When my parents moved away a couple of years ago, they kindly left me nine boxes labelled “Keren” they had discovered in their loft. Mostly they were full of university notes and schoolbooks, now happily recycled and living new lives as, well, probably university notes and schoolbooks, but with better karma.
Everyone finds themselves fascinating, it is one of the foibles of the human race, and so it was eye-opening going through my English books and the bits of dried up classroom acrylic that must once have passed as paintings of sorts. The maths and physics books were, for me, the easiest to throw out. The ones with no pictures, or just diagrams. Books of French and German vocabulary too, redundant in the age of Google. History and Religious Studies, that was harder. All those terrible drawings of the Bayeux tapestry and motte and bailey castles, people in togas, or wearing giant phylacteries were rather sweet (or unintentionally funny). But my writing and my art? Nope, couldn’t part with it. Not even the poorly illustrated, badly written and unfortunately named “Amurus and the City of Atlantis,” (age 9) which had my husband and I in fits.
If you read any book about discovering God’s purpose for your life, you will be told to ask yourself what you loved doing as a child, before people told you what you should be doing with your life. It’s a smaller and smaller window of time these days, but those moments where you got lost in the magic of something, what was that? For me, it was always books, it was always colours and nature. It took me a long time and some ministry to rediscover those joys, after decades of adult cares and pressures, exams and paying the rent, as well as a horrendous neurological illness had wrung them out of me. Grown ups do NOT write and paint. Grown ups go to work and pay the bills.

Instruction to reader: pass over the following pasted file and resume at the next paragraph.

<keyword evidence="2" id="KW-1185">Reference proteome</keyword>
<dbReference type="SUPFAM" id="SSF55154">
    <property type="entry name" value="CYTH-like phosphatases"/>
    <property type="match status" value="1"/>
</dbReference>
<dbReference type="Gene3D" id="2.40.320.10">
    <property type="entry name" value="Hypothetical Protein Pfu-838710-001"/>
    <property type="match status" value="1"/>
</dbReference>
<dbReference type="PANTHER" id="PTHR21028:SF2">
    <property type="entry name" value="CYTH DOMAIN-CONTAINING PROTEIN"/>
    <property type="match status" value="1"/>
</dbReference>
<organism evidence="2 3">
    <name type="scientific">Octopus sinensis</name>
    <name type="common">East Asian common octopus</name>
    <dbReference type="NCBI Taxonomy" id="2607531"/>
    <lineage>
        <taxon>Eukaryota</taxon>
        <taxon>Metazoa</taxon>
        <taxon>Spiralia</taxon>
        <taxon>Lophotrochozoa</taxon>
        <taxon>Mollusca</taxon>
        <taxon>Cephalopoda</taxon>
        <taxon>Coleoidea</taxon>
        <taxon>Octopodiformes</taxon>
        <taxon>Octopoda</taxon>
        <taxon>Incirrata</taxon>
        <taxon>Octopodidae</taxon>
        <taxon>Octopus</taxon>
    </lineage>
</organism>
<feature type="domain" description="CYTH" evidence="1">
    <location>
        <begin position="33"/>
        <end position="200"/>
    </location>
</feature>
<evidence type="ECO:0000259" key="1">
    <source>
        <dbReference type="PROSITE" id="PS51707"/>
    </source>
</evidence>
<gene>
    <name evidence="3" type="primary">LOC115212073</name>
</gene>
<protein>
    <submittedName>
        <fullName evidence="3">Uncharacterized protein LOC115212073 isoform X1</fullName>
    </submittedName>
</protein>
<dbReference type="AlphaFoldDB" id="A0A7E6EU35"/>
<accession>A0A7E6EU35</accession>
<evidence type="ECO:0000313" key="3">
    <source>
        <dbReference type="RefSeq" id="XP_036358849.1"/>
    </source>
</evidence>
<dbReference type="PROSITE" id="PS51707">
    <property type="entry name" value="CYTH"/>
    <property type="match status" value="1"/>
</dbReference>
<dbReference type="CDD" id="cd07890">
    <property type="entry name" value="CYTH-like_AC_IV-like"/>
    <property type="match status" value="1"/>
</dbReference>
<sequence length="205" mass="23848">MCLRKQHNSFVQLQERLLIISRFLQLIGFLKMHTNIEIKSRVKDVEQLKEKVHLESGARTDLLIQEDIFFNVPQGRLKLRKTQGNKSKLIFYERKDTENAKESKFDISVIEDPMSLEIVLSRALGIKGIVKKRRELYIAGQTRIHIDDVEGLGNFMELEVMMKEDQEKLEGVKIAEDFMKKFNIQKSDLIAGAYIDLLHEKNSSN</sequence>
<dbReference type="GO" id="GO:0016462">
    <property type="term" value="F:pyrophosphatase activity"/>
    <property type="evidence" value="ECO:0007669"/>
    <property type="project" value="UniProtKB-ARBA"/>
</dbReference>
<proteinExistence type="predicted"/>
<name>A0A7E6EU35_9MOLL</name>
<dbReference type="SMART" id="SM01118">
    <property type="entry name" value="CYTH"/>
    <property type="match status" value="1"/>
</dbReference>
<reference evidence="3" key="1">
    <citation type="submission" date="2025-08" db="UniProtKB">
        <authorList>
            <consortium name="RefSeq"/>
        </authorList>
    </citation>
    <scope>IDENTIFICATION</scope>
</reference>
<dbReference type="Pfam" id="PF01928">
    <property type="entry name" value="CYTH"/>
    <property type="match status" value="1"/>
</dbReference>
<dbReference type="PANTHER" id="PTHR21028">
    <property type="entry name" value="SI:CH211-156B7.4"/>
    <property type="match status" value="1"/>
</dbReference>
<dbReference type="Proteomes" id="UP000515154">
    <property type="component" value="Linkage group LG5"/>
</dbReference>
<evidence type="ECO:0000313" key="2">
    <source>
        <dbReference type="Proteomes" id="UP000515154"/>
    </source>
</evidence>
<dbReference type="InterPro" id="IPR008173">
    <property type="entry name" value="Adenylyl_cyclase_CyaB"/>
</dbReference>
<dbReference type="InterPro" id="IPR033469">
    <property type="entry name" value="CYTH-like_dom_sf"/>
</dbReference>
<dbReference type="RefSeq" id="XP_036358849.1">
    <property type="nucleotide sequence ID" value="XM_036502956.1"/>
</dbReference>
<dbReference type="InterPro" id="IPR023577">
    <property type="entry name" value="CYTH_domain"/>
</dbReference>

But some of us escape. Some of us become daring enough to start a sentence, even a paragraph, with a conjunction. And looking back at those delightful stories and poems (there must surely be some kind of institution for 7 year olds who use the word “doth” without compunction?), I felt a kind of affirmation. This strange, sick woman who loves to write, draw and paint, had her roots in a child who devoured Dahl, Lewis and Aiken, this little girl who danced in her imagination so free and wild, and wrote a story (aged five) about two patterns who met and fell in love. It was so wonderful to find her again.